What does it mean for a citizen to be “literate” in astronomy? Those members of the International Astronomical Union (IAU) who are active in public outreach have practical experience of the kinds of astronomical knowledge commonly held by the general public. Until recently, however, there had not been a systematic evaluation and a clear definition of what astronomical literacy means. Now, the “Big Ideas in Astronomy: A Proposed Definition of Astronomy Literacy” booklet has been released with the aim of clarifying these ideas. It is intended for use by the astronomy education and outreach community, and within a process of community consultation. The booklet is the culmination of years of debate and discussion over the essential things that an astronomically literate person should know.
The astronomy literacy booklet presents eleven “Big Ideas,” each with seven to ten sub-ideas. These cover a range of different aspects of astronomy, including the historical, philosophical, sociological, theoretical and observational. They address a variety of topics from the Earth to the edge of the cosmos and back again.
“Big Ideas in Astronomy” is intended to be an evolving resource for the community to contribute to and draw from in working towards their goals. The booklet will benefit wider society by informing nations and states about what constitutes astronomical knowledge for their curricula. It also provides a framework for policy suggestions for governments, teacher training institutes and programs, and a set of guidelines for curriculum development and assessment tools. To this end, the IAU intends to invite the community, in the following months, to systematically review this document and consider whether it is an accurate representation of what experts consider astronomical literacy to be.
The project is led by Leiden Observatory, Leiden University (the Netherlands) and the Institute of Astrophysics and Space Sciences (Portugal) with numerous collaborators and contributors from all around the world. It was produced within the framework of the IAU Commission C1 for Astronomy Education and Development, in particular, the Working Group on Literacy and Curriculum Development.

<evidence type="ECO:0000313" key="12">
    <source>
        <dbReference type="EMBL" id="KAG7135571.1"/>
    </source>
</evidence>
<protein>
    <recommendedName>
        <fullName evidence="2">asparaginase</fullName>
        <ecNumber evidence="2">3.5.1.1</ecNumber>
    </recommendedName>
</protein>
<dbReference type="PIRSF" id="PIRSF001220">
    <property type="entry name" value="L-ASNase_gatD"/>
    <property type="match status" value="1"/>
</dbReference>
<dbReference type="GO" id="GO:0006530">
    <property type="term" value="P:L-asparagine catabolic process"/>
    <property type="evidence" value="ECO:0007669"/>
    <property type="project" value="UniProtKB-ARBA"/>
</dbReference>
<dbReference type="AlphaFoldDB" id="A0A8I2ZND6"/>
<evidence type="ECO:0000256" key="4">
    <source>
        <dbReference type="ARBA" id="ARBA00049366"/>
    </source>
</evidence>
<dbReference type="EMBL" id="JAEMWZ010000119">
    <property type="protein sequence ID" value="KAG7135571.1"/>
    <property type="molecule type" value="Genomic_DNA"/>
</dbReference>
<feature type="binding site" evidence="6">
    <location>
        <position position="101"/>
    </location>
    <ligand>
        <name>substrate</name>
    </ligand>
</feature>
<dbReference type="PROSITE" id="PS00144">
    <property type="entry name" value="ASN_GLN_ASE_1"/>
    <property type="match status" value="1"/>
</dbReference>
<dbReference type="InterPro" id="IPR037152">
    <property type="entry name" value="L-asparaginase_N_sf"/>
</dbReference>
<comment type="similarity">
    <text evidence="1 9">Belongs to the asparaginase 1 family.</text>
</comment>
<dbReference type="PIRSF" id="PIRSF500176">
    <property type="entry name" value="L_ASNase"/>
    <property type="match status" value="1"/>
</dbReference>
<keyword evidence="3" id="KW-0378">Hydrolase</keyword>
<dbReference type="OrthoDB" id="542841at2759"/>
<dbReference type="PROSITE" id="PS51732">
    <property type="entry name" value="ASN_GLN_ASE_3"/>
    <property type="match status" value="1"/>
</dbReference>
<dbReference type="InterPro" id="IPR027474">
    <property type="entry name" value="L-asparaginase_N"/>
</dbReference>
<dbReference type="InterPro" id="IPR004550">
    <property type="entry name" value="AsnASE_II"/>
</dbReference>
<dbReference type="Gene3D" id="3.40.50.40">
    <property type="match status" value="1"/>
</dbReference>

The IAU is the international astronomical organisation that brings together more than 13 500 professional astronomers from more than 100 countries worldwide. Its mission is to promote and safeguard astronomy in all its aspects, including research, communication, education and development, through international cooperation. The IAU also serves as the internationally recognised authority for assigning designations to celestial bodies and the surface features on them. Founded in 1919, the IAU is the world's largest professional body for astronomers.
The authors behind this work are: João Retrê (Institute of Astrophysics and Space Sciences, Portugal), Pedro Russo (Leiden University, the Netherlands), Hyunju Lee (Smithsonian Science Education Center, USA), Eduardo Penteado (Museu de Astronomia e Ciências Afins, Brazil), Saeed Salimpour (Deakin University, Australia), Michael Fitzgerald (Edith Cowan University, Australia), Jaya Ramchandani (The Story Of Foundation, India), Markus Pössel (Haus der Astronomie, Germany), Cecilia Scorza ( Ludwig Maximilians University of Munich & Haus der Astronomie, Germany), Lars Lindberg Christensen (European Southern Observatory), Erik Arends (Leiden University, the Netherlands), Stephen Pompea (NOAO, USA) and Wouter Schrier (Leiden University, the Netherlands)
Big Ideas in Astronomy: A Proposed Definition of Astronomy Literacy:
Astronomy & Society Group Coordinator
Leiden Observatory, Leiden University, the Netherlands
Science Communication Group Coordinator
Institute of Astrophysics and Space Sciences, Portugal
Lars Lindberg Christensen
IAU Press Officer
Garching bei München, Germany
Tel: +49 89 320 06 761
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